Beagle breakdown: An in-depth look at the breed
The vet’s office
By Dr. Beth Engelbert, DVM
Wildwood Animal Hospital and Clinic LLC
The term “beagle” originally meant any small hound, and the use can be found as far back as ancient Greece. The beagle underwent many different changes, including size and shape. The beagle recognized today was refined in England in the 1830s. Known as a little foxhound, the beagle was made from different types of hounds, including the harrier. Some of the other foundation breeds have become extinct.
The beagle was first recognized by the American Kennel Club in 1885. The official breed standard established in 1957 still stands today. The beagle is known to be active and friendly, even described as “merry.” However, beagles are scent hounds and tend to follow their noses, sometimes into trouble. Much time and training are needed to keep beagles from roaming and to keep them safe.
Beagles were bred to hunt in packs and generally get along with other dogs if socialized properly. Although, being hunters, they may want to track down smaller animals, including cats and rabbits.
According to the breed standard, beagles come in two sizes — under 13 inches and 13 to 15 inches — but the distinction has been lost in some breeding lines.
Beagles can come in a variety of colors. Most common is tricolored with the recognizable black saddle. The tail is usually carried up and frequently has some white at the tip. Stories say the white tip acts as a flag so the dog is easily seen in the brush while hunting.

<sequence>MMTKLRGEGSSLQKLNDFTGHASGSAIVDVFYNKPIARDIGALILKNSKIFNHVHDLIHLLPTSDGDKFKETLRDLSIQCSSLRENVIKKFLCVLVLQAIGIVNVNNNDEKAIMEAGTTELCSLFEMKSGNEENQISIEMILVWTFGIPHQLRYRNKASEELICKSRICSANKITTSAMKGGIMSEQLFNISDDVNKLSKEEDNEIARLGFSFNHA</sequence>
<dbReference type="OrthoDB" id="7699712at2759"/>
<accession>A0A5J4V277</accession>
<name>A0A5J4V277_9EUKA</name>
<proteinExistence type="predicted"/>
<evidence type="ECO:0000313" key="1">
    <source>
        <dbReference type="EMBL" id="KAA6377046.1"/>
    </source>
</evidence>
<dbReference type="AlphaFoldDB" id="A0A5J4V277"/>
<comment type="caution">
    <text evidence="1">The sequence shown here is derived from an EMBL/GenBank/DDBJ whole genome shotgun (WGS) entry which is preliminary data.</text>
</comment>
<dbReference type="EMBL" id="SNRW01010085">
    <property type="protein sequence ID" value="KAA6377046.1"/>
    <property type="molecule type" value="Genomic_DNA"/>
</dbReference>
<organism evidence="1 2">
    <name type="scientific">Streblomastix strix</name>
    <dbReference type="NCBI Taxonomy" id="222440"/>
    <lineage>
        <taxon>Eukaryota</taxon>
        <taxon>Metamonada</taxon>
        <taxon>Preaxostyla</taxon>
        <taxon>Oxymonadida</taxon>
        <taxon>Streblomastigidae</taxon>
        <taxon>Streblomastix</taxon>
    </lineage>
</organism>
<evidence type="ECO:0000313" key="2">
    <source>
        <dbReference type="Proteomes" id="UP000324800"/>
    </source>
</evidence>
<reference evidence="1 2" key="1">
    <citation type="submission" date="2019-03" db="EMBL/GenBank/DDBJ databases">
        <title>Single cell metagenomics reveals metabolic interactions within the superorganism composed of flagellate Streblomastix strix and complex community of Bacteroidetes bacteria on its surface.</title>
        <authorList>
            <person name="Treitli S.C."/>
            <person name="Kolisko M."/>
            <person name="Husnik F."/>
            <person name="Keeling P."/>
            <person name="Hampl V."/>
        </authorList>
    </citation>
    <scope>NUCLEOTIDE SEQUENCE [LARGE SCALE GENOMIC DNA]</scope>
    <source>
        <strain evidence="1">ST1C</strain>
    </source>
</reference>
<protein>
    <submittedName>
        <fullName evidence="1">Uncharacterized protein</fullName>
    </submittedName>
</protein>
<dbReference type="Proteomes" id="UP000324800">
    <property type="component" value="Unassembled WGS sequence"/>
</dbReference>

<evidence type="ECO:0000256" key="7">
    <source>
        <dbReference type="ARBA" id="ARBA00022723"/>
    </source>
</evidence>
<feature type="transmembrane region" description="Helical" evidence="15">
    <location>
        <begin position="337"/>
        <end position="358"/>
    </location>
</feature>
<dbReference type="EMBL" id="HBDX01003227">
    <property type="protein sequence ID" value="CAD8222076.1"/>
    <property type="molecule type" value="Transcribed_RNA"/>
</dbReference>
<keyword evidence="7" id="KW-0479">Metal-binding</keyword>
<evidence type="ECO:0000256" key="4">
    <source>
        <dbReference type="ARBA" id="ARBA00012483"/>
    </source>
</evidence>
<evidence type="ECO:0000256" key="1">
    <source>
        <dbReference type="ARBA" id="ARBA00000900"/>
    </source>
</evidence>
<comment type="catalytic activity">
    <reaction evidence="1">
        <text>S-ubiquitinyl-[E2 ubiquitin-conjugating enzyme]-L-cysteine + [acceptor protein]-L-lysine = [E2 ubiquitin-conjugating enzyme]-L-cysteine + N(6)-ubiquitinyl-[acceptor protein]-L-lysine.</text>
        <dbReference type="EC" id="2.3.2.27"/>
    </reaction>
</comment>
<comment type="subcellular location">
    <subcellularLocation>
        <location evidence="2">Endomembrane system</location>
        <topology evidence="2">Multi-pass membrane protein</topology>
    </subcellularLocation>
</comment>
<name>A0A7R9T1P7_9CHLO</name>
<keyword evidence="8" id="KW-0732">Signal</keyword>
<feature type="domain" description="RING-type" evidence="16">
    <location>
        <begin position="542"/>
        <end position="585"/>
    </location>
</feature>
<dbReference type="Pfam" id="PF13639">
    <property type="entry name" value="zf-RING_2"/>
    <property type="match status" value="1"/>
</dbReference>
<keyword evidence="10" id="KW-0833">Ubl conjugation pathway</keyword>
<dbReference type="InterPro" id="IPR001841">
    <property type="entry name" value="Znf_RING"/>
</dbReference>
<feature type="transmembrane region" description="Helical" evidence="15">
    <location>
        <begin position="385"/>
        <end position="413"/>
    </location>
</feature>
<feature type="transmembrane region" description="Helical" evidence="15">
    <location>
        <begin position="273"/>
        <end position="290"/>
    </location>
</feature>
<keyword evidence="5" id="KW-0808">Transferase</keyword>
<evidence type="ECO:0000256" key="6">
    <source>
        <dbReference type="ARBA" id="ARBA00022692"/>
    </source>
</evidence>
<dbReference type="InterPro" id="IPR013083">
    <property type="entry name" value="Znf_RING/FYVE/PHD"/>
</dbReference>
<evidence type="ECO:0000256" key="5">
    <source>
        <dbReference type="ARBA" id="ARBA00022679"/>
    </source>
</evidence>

Beagles are sturdy dogs with a solid body but not necessarily long legs. The short legs can lead to health concerns, including intervertebral disc disease. This is similar to “slipped” discs in people and can be very painful and lead to paralysis. Other leg issues include hip dysplasia and dwarfism. Many beagles love to eat, so obesity can be a huge problem, exacerbating joint and back issues.
Beagles are also prone to hypothyroidism, low thyroid hormone. Contrary to popular belief, hypothyroidism is not a leading cause of obesity. Other signs are typically present, like poor hair coat and skin and ear infections.
Other considerations with beagle health include epilepsy; cherry eye, eversion of the third eye lid; bladder cancer; factor VII deficiency, causing blood clotting issues; and Musladin-Lueke syndrome (MLS) that affects the rigidity of the skin, muscle, and tendons causing mobility issues. MLS is a genetic condition, and with the high representation of the other diseases in beagles, genetic links are suspected.
Reputable breeders are usually happy to discuss their pedigrees and health of their dogs. Meeting the parents is always recommended. Your local kennel club, breeders, and breed rescues are available to help find the perfect beagle for you.
Wildwood Animal Hospital and Clinic LLC is located at 210 Airpark Road in Marshfield and online at wildwoodanimalhospital.net.